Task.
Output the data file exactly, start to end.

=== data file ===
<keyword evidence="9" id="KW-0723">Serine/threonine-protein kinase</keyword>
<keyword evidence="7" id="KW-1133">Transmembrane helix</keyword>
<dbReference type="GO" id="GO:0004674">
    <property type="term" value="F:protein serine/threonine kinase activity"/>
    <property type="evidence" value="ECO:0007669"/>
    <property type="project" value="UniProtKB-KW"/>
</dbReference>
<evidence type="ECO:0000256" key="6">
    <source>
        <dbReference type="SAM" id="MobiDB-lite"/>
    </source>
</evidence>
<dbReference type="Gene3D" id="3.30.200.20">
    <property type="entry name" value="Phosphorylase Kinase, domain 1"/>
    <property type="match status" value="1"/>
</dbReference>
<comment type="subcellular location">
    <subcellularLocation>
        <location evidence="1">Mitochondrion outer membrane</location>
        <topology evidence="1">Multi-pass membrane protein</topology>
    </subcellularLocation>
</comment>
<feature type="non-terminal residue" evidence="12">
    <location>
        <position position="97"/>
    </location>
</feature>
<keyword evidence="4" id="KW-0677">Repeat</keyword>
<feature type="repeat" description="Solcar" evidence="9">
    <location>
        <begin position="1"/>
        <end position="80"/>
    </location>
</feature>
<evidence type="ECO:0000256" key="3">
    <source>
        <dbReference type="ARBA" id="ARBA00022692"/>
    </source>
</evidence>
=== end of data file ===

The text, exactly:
<keyword evidence="9" id="KW-0723">Serine/threonine-protein kinase</keyword>
<keyword evidence="7" id="KW-1133">Transmembrane helix</keyword>
<dbReference type="GO" id="GO:0004674">
    <property type="term" value="F:protein serine/threonine kinase activity"/>
    <property type="evidence" value="ECO:0007669"/>
    <property type="project" value="UniProtKB-KW"/>
</dbReference>
<evidence type="ECO:0000256" key="6">
    <source>
        <dbReference type="SAM" id="MobiDB-lite"/>
    </source>
</evidence>
<dbReference type="Gene3D" id="3.30.200.20">
    <property type="entry name" value="Phosphorylase Kinase, domain 1"/>
    <property type="match status" value="1"/>
</dbReference>
<comment type="subcellular location">
    <subcellularLocation>
        <location evidence="1">Mitochondrion outer membrane</location>
        <topology evidence="1">Multi-pass membrane protein</topology>
    </subcellularLocation>
</comment>
<feature type="non-terminal residue" evidence="12">
    <location>
        <position position="97"/>
    </location>
</feature>
<keyword evidence="4" id="KW-0677">Repeat</keyword>
<feature type="repeat" description="Solcar" evidence="9">
    <location>
        <begin position="1"/>
        <end position="80"/>
    </location>
</feature>
<evidence type="ECO:0000256" key="3">
    <source>
        <dbReference type="ARBA" id="ARBA00022692"/>
    </source>
</evidence>